Society of Model Shipwrights Exhibition 2012


The Society of Model Shipwrights (SMS) can always be depended upon to produce some of the very best examples of maritime modelling and their August 2012 show was no exception. Held at Petts Wood near Orpington in Kent, the models were well displayed on tables allowing all-round access to allow them to be fully appreciated. There was also an outside area where steam models and plant were demonstrated and light refreshments were available to visitors. Whilst general viewing conditions were very good, the overhead lighting and the fact that many models were displayed behind glass did make photography a bit challenging so I apologise for any stray reflections! Space precludes showing all the models present, but I have tried to include a representative selection with these notes.


I was made welcome by Peter Rogers, the Society Chairman, who was also exhibiting himself, notably with his latest model of a Scottish ‘Zulu’ fishing vessel dated around 1890 which would typically have been employed in the herring fisheries. This model, with its beautiful timber construction, was just one of a number of large sailing vessel models displayed in the middle of the hall.


As might be expected, the bias in the exhibition was heavily towards scratch built models although there were also some well-crafted kits on display as well. Notable among these was an example of the old Aerokits Solent Class lifeboat in bare wood. I was surprised at the sheer size of this model as it must have posed serious transport issues when it was first introduced, unlike my little Patrol Launch which I used to take to the pond on the bus!


At a show of this type it is very difficult to single out the ‘best’ model as there are so many types of exhibit, many requiring very different skill sets. However, one model which did particularly stand out was Keith Smith’s 3/32 to the inch scale HMS Abercrombie which was the last of the big gun monitors and launched in 1942. Armed with two 15 inch and eight 4 inch guns plus numerous lighter pieces, she was a formidable warship in her own right and saw extensive action during the war as did her sister ship HMS Roberts. Keith's superb model really did bring this unusual prototype to life with its wealth of detail and was awarded the President’s Trophy for best in show.


A particularly welcome sight was a very nice collection of miniatures which seem to have disappeared from other exhibitions recently. Bernard Baldwin’s 1:600 scale model of the Cunard record breaking liner Mauretania really captured the essence of this famous vessel which held the Atlantic speed record for no less than 20 years. Another of Bernard's models was the Ben Line cargo liner Benloyal of 1959 to 1:192 scale. The post-WW2 period probably produced the most graceful commercial ships of all time and Benloyal was a magnificent looking ship, unlike today’s purely utilitarian ,albeit more efficient designs.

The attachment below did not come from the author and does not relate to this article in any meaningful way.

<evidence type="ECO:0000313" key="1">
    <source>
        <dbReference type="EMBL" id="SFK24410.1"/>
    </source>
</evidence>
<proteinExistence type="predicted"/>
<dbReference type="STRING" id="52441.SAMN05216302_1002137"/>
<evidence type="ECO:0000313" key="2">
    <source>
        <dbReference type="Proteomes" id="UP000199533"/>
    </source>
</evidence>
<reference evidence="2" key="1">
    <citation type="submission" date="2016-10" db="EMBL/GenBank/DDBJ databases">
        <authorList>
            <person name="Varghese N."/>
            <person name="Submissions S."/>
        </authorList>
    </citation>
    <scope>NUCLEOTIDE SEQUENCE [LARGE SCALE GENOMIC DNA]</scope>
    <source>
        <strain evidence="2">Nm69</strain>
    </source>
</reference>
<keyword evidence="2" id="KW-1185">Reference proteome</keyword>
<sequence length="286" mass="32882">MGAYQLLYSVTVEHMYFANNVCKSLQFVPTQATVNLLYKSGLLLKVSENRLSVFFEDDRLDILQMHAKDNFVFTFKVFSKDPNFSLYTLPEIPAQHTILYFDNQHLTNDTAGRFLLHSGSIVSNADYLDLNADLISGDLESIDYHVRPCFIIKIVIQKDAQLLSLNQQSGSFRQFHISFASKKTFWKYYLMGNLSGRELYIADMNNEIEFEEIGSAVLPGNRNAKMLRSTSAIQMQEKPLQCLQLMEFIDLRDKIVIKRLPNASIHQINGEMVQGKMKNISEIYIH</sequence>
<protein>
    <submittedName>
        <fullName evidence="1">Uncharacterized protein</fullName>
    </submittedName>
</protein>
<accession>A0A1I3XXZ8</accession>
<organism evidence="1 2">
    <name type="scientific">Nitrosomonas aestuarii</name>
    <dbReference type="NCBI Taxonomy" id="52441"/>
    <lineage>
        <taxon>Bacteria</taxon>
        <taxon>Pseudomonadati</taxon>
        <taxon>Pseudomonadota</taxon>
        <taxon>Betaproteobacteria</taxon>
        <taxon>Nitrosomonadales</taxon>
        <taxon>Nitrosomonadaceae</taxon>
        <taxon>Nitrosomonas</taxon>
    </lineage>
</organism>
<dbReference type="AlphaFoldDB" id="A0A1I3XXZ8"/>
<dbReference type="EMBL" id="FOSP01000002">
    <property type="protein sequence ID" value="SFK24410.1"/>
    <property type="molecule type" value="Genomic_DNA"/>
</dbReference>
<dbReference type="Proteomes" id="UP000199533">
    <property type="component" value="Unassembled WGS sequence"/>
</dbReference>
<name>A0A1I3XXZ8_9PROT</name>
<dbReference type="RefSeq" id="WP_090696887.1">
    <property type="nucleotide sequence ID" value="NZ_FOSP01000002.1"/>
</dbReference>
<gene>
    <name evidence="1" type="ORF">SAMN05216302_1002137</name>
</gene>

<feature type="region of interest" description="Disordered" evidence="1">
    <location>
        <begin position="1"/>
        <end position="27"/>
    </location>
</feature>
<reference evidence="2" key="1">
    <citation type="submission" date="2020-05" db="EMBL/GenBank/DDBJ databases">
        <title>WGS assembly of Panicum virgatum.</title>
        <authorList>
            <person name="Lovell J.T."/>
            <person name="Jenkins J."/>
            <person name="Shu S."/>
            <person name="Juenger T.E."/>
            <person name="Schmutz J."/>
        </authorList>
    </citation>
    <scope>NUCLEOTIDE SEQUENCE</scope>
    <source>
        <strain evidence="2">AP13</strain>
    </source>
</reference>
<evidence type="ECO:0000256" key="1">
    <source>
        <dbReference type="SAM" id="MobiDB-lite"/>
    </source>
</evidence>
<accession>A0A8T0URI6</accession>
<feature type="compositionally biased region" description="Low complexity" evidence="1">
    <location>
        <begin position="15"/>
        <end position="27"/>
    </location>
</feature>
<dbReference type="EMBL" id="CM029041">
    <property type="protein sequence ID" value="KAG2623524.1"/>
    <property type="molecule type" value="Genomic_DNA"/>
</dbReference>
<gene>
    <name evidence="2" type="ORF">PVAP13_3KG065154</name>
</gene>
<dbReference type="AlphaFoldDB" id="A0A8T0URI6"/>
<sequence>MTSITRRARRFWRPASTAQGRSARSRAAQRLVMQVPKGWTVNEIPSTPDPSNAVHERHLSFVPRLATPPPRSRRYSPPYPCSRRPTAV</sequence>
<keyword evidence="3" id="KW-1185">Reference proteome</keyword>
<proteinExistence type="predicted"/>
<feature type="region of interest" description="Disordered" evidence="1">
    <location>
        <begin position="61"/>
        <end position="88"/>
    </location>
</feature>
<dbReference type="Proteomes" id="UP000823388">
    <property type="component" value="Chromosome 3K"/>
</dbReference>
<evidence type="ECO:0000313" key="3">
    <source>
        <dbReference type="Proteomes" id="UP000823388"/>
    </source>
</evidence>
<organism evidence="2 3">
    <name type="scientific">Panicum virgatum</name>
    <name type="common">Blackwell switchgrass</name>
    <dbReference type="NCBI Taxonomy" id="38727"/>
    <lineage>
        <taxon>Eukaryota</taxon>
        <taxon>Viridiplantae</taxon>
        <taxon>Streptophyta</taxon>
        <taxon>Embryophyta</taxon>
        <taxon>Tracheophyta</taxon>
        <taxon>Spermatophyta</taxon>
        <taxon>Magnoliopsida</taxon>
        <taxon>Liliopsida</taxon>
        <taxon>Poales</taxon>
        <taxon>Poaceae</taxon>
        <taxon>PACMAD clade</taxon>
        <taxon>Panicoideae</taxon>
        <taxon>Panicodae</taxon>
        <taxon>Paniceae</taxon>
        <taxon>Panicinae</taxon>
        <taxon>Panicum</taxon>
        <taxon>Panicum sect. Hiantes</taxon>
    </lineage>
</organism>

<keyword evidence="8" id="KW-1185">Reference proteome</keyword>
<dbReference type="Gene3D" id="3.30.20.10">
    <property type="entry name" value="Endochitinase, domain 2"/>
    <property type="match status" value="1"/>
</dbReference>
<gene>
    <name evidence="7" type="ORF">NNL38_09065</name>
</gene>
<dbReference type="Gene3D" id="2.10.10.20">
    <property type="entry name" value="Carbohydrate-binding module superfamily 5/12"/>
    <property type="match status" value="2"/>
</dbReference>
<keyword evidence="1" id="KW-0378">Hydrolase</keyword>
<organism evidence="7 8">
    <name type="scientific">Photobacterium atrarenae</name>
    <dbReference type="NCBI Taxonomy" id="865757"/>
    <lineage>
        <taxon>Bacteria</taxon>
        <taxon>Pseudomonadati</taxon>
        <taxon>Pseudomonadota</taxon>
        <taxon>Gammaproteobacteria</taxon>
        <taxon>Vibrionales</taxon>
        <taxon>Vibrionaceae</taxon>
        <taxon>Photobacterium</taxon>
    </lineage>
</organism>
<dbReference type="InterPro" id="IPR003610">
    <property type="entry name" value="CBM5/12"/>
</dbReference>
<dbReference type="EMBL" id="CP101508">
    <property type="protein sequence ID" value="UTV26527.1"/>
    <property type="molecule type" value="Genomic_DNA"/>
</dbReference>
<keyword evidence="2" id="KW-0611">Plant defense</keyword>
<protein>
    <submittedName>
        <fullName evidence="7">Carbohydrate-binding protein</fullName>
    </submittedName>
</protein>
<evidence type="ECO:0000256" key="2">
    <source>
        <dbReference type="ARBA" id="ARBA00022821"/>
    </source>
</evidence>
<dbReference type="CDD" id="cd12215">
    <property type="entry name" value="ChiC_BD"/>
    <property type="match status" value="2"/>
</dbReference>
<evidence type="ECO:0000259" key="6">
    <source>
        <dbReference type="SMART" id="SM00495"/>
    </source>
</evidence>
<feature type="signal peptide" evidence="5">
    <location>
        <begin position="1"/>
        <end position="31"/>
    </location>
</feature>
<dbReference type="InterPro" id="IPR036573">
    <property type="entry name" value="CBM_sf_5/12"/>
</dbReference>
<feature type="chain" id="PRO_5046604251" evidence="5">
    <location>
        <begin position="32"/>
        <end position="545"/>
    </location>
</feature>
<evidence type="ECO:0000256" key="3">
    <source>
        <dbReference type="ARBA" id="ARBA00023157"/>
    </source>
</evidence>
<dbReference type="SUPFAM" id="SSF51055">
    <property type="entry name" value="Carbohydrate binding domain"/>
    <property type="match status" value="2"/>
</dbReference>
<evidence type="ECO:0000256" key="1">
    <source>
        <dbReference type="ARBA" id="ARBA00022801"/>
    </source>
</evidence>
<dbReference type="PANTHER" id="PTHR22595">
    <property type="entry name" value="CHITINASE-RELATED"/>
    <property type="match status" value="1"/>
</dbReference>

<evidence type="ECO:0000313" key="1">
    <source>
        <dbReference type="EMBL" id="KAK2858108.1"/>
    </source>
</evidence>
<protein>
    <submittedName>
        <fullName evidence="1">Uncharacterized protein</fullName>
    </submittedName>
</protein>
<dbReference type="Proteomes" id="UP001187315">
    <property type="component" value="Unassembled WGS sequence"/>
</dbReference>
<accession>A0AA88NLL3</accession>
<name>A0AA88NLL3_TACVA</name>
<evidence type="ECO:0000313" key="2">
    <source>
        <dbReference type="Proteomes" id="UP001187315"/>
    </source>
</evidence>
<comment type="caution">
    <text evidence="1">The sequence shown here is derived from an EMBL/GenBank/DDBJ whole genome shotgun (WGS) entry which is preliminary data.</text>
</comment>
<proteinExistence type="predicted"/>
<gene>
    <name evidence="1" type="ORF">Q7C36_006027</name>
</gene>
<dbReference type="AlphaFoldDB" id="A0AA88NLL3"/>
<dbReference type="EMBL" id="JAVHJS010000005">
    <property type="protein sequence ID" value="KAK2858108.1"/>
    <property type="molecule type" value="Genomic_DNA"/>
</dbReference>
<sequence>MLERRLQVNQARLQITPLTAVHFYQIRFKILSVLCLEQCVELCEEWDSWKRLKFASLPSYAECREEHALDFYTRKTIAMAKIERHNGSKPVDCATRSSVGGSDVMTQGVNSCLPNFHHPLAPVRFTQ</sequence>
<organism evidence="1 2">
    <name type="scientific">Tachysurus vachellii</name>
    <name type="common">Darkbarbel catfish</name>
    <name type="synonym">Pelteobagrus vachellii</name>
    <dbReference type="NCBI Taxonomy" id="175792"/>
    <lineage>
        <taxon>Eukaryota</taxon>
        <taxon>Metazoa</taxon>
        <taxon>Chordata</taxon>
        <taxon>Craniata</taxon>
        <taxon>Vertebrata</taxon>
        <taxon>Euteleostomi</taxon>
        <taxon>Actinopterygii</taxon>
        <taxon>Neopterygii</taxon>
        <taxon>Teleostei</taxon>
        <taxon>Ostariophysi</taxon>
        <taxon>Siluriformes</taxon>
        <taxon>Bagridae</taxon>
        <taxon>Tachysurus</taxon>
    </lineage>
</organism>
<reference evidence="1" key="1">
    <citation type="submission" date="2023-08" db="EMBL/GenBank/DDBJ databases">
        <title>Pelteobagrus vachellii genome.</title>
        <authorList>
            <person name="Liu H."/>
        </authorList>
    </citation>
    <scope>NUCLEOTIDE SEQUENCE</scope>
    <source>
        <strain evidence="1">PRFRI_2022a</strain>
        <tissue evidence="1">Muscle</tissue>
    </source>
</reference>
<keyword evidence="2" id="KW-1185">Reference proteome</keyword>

Miniatures are generally regarded as difficult model making subjects due to their size and intricacy, so to find a miniature with cutaway interior detail is something rather special indeed and John Longstaff provided two very different examples, namely the Confederate blockade runner Hope of 1964 to 1:148 scale and HM submarine Satyr of 1942 to 1:132 scale. Among the other miniaturists exhibiting was regular John Prothero-Thomas with his Victorian ironclad HMS Inflexible of 1876 and the IJN Mikasa, Admiral Togo’s flagship at Tsushima and now preserved as the only remaining example of a pre-dreadnought battleship.


Open boats are another specialised subject as the builder needs to show the interior detail as well as the exterior and this usually means replicating the original construction process in miniature. There were a number of excellent examples on display and I was particularly struck by the imaginative presentation of three racing dinghies constructed by John Garnish. Among these very detailed open boats was the inshore fishing boat Rose of Portloe c1905, another fine piece of work by Peter Rogers.


Modellers tend to be divided between those who prefer to show their work in pristine condition as it might have left the builder’s yard and those who favour a greater or lesser degree of weathering to add realism. If you are inclined towards the latter then Peter Chattenton’s Liverpool Coal Barge provided a master class in the subject - they don’t get much grimier than this!

As well as the modelling exhibits the SMS also have a photographic display of member’s models afloat, or in the case of static models, depicted in a way as to make them almost indistinguishable from the real thing; not too difficult given the very high standard of workmanship.

Once again I thoroughly enjoyed my visit and the opportunity to see such a variety of really top class models. I hope the photos do them justice. Look out for the next exhibition in 2014.